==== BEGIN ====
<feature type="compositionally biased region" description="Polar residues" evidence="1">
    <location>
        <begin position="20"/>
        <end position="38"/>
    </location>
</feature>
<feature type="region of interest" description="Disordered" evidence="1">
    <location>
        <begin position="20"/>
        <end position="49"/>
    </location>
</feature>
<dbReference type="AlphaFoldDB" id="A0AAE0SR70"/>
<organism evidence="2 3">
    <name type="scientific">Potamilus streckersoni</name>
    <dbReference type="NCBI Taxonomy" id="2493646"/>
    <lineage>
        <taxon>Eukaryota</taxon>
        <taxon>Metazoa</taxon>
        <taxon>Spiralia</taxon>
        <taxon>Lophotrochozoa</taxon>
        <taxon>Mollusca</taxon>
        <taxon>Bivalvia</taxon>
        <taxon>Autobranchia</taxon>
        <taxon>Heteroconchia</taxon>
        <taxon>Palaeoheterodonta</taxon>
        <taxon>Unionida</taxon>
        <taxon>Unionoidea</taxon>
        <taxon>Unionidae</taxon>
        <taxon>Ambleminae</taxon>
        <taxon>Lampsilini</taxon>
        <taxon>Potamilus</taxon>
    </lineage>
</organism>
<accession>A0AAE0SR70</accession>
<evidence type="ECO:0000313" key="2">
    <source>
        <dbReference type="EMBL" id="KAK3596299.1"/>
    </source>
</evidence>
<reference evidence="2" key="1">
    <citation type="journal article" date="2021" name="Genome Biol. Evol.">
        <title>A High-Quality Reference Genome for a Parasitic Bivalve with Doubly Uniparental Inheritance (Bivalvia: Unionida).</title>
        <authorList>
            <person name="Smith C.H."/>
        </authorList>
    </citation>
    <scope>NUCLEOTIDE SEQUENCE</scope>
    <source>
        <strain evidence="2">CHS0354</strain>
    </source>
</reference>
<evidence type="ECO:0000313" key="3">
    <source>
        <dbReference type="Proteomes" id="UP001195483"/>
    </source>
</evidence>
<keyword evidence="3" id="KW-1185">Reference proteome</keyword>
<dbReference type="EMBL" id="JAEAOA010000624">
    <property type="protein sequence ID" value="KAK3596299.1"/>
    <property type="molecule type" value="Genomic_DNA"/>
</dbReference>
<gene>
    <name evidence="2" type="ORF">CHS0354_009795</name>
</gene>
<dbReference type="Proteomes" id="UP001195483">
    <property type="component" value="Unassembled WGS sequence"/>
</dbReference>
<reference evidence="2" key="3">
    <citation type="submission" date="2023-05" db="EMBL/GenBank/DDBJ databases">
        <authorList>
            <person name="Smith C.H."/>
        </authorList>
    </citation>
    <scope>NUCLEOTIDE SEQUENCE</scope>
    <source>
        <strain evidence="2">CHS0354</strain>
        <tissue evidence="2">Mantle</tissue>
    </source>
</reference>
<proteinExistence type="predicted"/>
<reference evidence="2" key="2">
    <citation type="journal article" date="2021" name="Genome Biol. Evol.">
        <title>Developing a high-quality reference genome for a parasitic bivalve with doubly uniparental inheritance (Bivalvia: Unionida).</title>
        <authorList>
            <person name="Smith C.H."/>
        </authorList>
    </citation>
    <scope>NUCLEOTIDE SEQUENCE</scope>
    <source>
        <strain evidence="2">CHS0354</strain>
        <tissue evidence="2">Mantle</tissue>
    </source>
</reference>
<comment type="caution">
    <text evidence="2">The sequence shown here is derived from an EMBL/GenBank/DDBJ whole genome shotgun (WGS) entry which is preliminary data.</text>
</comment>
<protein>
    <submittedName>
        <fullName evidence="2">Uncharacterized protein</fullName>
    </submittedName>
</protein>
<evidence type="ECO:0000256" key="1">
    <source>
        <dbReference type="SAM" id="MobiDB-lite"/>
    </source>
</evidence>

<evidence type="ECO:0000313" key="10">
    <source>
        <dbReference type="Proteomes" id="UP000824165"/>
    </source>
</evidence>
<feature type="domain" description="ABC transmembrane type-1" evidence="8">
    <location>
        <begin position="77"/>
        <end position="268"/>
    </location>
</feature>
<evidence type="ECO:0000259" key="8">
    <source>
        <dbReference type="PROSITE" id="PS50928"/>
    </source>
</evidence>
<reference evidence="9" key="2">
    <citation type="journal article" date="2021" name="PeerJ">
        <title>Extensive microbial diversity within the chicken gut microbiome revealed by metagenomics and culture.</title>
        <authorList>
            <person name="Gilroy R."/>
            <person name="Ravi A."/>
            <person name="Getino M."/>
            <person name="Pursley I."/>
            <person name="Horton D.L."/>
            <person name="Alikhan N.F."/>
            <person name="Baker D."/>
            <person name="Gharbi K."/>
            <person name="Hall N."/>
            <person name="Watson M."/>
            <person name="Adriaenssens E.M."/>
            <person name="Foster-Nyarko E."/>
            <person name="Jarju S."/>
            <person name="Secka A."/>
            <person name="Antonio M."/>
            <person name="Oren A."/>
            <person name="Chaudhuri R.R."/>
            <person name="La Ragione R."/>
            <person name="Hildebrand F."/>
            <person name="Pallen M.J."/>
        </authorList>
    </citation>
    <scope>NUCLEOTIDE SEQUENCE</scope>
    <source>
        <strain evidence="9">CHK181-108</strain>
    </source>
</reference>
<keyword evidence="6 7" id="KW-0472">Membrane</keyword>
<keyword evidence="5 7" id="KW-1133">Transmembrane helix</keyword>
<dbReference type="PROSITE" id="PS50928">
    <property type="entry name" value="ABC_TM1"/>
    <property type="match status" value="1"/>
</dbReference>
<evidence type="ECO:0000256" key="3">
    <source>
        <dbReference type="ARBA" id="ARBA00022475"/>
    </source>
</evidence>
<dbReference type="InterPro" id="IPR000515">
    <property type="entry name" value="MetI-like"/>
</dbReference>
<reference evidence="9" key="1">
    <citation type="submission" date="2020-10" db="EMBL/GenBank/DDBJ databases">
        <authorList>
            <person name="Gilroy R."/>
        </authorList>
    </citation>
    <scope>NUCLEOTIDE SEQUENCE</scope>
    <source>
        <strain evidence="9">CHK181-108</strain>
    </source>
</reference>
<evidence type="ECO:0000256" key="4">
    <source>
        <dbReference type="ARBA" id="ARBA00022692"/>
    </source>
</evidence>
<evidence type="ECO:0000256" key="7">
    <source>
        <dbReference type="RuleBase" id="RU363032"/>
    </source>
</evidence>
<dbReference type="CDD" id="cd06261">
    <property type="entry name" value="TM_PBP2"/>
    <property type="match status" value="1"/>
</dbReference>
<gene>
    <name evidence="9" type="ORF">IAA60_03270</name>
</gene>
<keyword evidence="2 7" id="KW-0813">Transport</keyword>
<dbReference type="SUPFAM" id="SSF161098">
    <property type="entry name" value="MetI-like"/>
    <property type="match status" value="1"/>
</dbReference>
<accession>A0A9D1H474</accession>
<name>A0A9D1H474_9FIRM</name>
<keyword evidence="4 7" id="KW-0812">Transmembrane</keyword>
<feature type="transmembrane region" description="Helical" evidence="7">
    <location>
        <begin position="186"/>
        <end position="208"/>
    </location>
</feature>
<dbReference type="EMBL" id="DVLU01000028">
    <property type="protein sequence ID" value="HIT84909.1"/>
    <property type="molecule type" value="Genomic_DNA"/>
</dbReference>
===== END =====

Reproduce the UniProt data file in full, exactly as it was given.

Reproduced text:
<feature type="compositionally biased region" description="Polar residues" evidence="1">
    <location>
        <begin position="20"/>
        <end position="38"/>
    </location>
</feature>
<feature type="region of interest" description="Disordered" evidence="1">
    <location>
        <begin position="20"/>
        <end position="49"/>
    </location>
</feature>
<dbReference type="AlphaFoldDB" id="A0AAE0SR70"/>
<organism evidence="2 3">
    <name type="scientific">Potamilus streckersoni</name>
    <dbReference type="NCBI Taxonomy" id="2493646"/>
    <lineage>
        <taxon>Eukaryota</taxon>
        <taxon>Metazoa</taxon>
        <taxon>Spiralia</taxon>
        <taxon>Lophotrochozoa</taxon>
        <taxon>Mollusca</taxon>
        <taxon>Bivalvia</taxon>
        <taxon>Autobranchia</taxon>
        <taxon>Heteroconchia</taxon>
        <taxon>Palaeoheterodonta</taxon>
        <taxon>Unionida</taxon>
        <taxon>Unionoidea</taxon>
        <taxon>Unionidae</taxon>
        <taxon>Ambleminae</taxon>
        <taxon>Lampsilini</taxon>
        <taxon>Potamilus</taxon>
    </lineage>
</organism>
<accession>A0AAE0SR70</accession>
<evidence type="ECO:0000313" key="2">
    <source>
        <dbReference type="EMBL" id="KAK3596299.1"/>
    </source>
</evidence>
<reference evidence="2" key="1">
    <citation type="journal article" date="2021" name="Genome Biol. Evol.">
        <title>A High-Quality Reference Genome for a Parasitic Bivalve with Doubly Uniparental Inheritance (Bivalvia: Unionida).</title>
        <authorList>
            <person name="Smith C.H."/>
        </authorList>
    </citation>
    <scope>NUCLEOTIDE SEQUENCE</scope>
    <source>
        <strain evidence="2">CHS0354</strain>
    </source>
</reference>
<evidence type="ECO:0000313" key="3">
    <source>
        <dbReference type="Proteomes" id="UP001195483"/>
    </source>
</evidence>
<keyword evidence="3" id="KW-1185">Reference proteome</keyword>
<dbReference type="EMBL" id="JAEAOA010000624">
    <property type="protein sequence ID" value="KAK3596299.1"/>
    <property type="molecule type" value="Genomic_DNA"/>
</dbReference>
<gene>
    <name evidence="2" type="ORF">CHS0354_009795</name>
</gene>
<dbReference type="Proteomes" id="UP001195483">
    <property type="component" value="Unassembled WGS sequence"/>
</dbReference>
<reference evidence="2" key="3">
    <citation type="submission" date="2023-05" db="EMBL/GenBank/DDBJ databases">
        <authorList>
            <person name="Smith C.H."/>
        </authorList>
    </citation>
    <scope>NUCLEOTIDE SEQUENCE</scope>
    <source>
        <strain evidence="2">CHS0354</strain>
        <tissue evidence="2">Mantle</tissue>
    </source>
</reference>
<proteinExistence type="predicted"/>
<reference evidence="2" key="2">
    <citation type="journal article" date="2021" name="Genome Biol. Evol.">
        <title>Developing a high-quality reference genome for a parasitic bivalve with doubly uniparental inheritance (Bivalvia: Unionida).</title>
        <authorList>
            <person name="Smith C.H."/>
        </authorList>
    </citation>
    <scope>NUCLEOTIDE SEQUENCE</scope>
    <source>
        <strain evidence="2">CHS0354</strain>
        <tissue evidence="2">Mantle</tissue>
    </source>
</reference>
<comment type="caution">
    <text evidence="2">The sequence shown here is derived from an EMBL/GenBank/DDBJ whole genome shotgun (WGS) entry which is preliminary data.</text>
</comment>
<protein>
    <submittedName>
        <fullName evidence="2">Uncharacterized protein</fullName>
    </submittedName>
</protein>
<evidence type="ECO:0000256" key="1">
    <source>
        <dbReference type="SAM" id="MobiDB-lite"/>
    </source>
</evidence>

<evidence type="ECO:0000313" key="10">
    <source>
        <dbReference type="Proteomes" id="UP000824165"/>
    </source>
</evidence>
<feature type="domain" description="ABC transmembrane type-1" evidence="8">
    <location>
        <begin position="77"/>
        <end position="268"/>
    </location>
</feature>
<evidence type="ECO:0000259" key="8">
    <source>
        <dbReference type="PROSITE" id="PS50928"/>
    </source>
</evidence>
<reference evidence="9" key="2">
    <citation type="journal article" date="2021" name="PeerJ">
        <title>Extensive microbial diversity within the chicken gut microbiome revealed by metagenomics and culture.</title>
        <authorList>
            <person name="Gilroy R."/>
            <person name="Ravi A."/>
            <person name="Getino M."/>
            <person name="Pursley I."/>
            <person name="Horton D.L."/>
            <person name="Alikhan N.F."/>
            <person name="Baker D."/>
            <person name="Gharbi K."/>
            <person name="Hall N."/>
            <person name="Watson M."/>
            <person name="Adriaenssens E.M."/>
            <person name="Foster-Nyarko E."/>
            <person name="Jarju S."/>
            <person name="Secka A."/>
            <person name="Antonio M."/>
            <person name="Oren A."/>
            <person name="Chaudhuri R.R."/>
            <person name="La Ragione R."/>
            <person name="Hildebrand F."/>
            <person name="Pallen M.J."/>
        </authorList>
    </citation>
    <scope>NUCLEOTIDE SEQUENCE</scope>
    <source>
        <strain evidence="9">CHK181-108</strain>
    </source>
</reference>
<keyword evidence="6 7" id="KW-0472">Membrane</keyword>
<keyword evidence="5 7" id="KW-1133">Transmembrane helix</keyword>
<dbReference type="PROSITE" id="PS50928">
    <property type="entry name" value="ABC_TM1"/>
    <property type="match status" value="1"/>
</dbReference>
<evidence type="ECO:0000256" key="3">
    <source>
        <dbReference type="ARBA" id="ARBA00022475"/>
    </source>
</evidence>
<dbReference type="InterPro" id="IPR000515">
    <property type="entry name" value="MetI-like"/>
</dbReference>
<reference evidence="9" key="1">
    <citation type="submission" date="2020-10" db="EMBL/GenBank/DDBJ databases">
        <authorList>
            <person name="Gilroy R."/>
        </authorList>
    </citation>
    <scope>NUCLEOTIDE SEQUENCE</scope>
    <source>
        <strain evidence="9">CHK181-108</strain>
    </source>
</reference>
<evidence type="ECO:0000256" key="4">
    <source>
        <dbReference type="ARBA" id="ARBA00022692"/>
    </source>
</evidence>
<evidence type="ECO:0000256" key="7">
    <source>
        <dbReference type="RuleBase" id="RU363032"/>
    </source>
</evidence>
<dbReference type="CDD" id="cd06261">
    <property type="entry name" value="TM_PBP2"/>
    <property type="match status" value="1"/>
</dbReference>
<gene>
    <name evidence="9" type="ORF">IAA60_03270</name>
</gene>
<keyword evidence="2 7" id="KW-0813">Transport</keyword>
<dbReference type="SUPFAM" id="SSF161098">
    <property type="entry name" value="MetI-like"/>
    <property type="match status" value="1"/>
</dbReference>
<accession>A0A9D1H474</accession>
<name>A0A9D1H474_9FIRM</name>
<keyword evidence="4 7" id="KW-0812">Transmembrane</keyword>
<feature type="transmembrane region" description="Helical" evidence="7">
    <location>
        <begin position="186"/>
        <end position="208"/>
    </location>
</feature>
<dbReference type="EMBL" id="DVLU01000028">
    <property type="protein sequence ID" value="HIT84909.1"/>
    <property type="molecule type" value="Genomic_DNA"/>
</dbReference>